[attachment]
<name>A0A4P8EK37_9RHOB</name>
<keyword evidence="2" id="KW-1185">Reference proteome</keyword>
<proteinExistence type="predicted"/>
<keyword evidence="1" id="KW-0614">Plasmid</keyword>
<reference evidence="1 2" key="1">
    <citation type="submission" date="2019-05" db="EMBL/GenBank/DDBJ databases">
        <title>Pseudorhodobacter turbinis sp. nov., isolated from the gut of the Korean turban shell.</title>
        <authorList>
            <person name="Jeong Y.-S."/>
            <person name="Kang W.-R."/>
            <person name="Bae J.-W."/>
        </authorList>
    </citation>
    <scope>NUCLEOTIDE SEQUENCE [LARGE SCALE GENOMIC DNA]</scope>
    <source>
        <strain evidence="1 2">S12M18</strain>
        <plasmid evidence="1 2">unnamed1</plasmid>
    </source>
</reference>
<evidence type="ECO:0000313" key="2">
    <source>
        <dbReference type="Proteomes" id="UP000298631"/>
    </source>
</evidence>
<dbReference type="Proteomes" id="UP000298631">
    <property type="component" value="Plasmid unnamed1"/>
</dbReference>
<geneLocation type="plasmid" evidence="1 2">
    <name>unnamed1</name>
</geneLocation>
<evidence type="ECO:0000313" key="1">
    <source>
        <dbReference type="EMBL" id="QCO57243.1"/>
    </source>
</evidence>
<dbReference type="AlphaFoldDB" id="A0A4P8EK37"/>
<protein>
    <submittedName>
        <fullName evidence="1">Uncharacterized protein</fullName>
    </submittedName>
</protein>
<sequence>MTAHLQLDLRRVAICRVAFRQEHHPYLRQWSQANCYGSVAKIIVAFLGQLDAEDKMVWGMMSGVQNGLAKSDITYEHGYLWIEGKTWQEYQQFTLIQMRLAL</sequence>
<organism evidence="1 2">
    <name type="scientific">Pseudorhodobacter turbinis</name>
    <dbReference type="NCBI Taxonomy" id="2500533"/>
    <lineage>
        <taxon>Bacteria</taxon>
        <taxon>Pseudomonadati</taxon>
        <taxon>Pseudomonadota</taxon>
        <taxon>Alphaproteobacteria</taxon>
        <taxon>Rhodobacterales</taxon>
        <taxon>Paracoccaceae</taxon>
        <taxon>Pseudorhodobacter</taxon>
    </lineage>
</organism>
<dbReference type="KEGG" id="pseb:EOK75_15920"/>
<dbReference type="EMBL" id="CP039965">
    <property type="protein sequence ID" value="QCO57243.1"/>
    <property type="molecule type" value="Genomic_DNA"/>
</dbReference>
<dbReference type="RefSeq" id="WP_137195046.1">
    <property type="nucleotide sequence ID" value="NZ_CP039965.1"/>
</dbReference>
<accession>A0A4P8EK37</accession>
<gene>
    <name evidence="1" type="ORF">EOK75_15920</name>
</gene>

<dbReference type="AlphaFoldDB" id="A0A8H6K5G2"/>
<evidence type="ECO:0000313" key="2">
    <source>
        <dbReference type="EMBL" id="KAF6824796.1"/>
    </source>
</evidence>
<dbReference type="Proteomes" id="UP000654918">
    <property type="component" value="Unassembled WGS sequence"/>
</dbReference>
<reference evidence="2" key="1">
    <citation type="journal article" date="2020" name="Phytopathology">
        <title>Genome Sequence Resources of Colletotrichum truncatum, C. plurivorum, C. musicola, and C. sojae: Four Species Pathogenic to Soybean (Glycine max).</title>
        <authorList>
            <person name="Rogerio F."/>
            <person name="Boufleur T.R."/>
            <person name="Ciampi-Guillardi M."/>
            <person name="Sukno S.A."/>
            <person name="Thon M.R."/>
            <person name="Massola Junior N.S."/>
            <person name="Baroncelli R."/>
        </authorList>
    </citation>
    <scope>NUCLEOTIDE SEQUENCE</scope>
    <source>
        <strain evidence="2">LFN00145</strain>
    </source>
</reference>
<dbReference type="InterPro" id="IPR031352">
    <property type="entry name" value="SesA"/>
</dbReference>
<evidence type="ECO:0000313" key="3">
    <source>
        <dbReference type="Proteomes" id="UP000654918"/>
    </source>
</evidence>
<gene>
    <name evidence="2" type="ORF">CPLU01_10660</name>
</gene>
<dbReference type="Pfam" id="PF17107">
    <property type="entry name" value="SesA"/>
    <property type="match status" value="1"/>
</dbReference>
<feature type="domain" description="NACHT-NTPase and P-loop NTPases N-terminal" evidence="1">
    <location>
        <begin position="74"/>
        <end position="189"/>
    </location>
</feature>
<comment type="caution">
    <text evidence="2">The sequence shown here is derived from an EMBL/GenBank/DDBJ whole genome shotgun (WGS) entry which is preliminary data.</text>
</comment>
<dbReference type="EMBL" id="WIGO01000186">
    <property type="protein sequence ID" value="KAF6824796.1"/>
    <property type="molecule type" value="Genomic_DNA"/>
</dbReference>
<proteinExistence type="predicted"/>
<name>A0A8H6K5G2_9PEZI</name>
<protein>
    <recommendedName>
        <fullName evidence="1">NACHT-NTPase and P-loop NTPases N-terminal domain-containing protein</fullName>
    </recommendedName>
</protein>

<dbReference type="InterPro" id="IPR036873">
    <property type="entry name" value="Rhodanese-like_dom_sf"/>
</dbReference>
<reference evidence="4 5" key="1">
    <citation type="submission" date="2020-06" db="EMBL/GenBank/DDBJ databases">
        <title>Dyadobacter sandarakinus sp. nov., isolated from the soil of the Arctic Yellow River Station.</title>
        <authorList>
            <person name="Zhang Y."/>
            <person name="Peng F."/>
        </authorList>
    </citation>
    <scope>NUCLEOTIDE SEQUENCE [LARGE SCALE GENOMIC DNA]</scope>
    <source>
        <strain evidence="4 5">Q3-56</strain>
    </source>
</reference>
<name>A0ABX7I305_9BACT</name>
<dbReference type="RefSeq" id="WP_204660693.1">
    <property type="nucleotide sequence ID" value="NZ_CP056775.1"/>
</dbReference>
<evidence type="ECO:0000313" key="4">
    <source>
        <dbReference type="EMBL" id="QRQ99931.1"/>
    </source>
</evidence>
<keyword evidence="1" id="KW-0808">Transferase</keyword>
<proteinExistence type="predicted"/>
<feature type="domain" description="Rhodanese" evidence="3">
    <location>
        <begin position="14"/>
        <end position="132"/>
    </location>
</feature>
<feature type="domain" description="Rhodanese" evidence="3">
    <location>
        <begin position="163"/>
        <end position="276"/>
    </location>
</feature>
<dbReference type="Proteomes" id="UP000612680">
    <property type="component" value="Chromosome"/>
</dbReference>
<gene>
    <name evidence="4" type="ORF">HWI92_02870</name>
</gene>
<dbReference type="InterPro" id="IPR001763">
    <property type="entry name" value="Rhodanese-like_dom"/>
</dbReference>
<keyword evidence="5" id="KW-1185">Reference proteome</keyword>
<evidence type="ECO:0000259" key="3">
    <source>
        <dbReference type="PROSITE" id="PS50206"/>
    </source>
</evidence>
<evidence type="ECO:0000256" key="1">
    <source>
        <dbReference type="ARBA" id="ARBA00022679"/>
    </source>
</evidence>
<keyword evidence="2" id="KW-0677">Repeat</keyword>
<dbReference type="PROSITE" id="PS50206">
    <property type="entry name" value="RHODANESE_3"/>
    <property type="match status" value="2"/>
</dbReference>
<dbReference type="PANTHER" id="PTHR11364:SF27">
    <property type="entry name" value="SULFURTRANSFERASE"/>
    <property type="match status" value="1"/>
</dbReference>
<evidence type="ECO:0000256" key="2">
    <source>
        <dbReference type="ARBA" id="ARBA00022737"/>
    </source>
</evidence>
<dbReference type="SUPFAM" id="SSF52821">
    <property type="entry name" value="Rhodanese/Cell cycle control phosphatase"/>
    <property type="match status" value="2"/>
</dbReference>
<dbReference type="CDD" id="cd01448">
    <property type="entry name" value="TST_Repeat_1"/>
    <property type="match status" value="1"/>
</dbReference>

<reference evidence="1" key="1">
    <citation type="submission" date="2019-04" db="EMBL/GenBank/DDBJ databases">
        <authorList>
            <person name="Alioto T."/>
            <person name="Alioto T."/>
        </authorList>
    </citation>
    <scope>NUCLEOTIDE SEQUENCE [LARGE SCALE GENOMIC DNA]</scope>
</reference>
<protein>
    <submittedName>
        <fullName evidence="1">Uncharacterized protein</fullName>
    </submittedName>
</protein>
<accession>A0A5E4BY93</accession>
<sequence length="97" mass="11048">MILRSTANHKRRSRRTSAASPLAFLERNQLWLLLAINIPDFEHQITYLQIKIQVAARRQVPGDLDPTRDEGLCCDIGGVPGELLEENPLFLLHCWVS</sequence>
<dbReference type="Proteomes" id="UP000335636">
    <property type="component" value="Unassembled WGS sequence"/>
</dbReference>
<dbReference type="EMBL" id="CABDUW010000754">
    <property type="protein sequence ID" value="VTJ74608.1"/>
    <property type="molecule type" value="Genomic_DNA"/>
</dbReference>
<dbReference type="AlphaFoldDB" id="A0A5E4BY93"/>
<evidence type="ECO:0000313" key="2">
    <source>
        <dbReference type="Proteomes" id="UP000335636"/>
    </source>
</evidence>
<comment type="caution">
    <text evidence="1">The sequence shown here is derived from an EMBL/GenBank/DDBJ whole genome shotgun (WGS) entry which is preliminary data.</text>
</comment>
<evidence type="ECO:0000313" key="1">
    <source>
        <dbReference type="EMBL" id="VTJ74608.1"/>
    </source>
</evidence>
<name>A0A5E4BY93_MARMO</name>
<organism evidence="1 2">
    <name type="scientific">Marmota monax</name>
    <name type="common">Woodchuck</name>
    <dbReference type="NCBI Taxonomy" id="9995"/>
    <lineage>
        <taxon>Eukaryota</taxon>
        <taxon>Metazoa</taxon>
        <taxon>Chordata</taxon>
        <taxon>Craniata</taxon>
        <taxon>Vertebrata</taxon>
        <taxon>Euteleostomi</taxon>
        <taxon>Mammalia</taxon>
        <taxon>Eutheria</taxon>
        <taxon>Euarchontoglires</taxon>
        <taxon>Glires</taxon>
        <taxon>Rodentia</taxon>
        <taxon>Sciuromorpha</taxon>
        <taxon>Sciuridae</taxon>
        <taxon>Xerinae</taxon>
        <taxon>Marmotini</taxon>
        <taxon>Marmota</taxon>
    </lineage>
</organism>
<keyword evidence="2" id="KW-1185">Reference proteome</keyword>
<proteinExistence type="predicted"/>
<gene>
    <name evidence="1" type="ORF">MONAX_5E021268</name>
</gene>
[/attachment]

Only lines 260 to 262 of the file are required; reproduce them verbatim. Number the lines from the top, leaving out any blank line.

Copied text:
        <taxon>Mammalia</taxon>
        <taxon>Eutheria</taxon>
        <taxon>Euarchontoglires</taxon>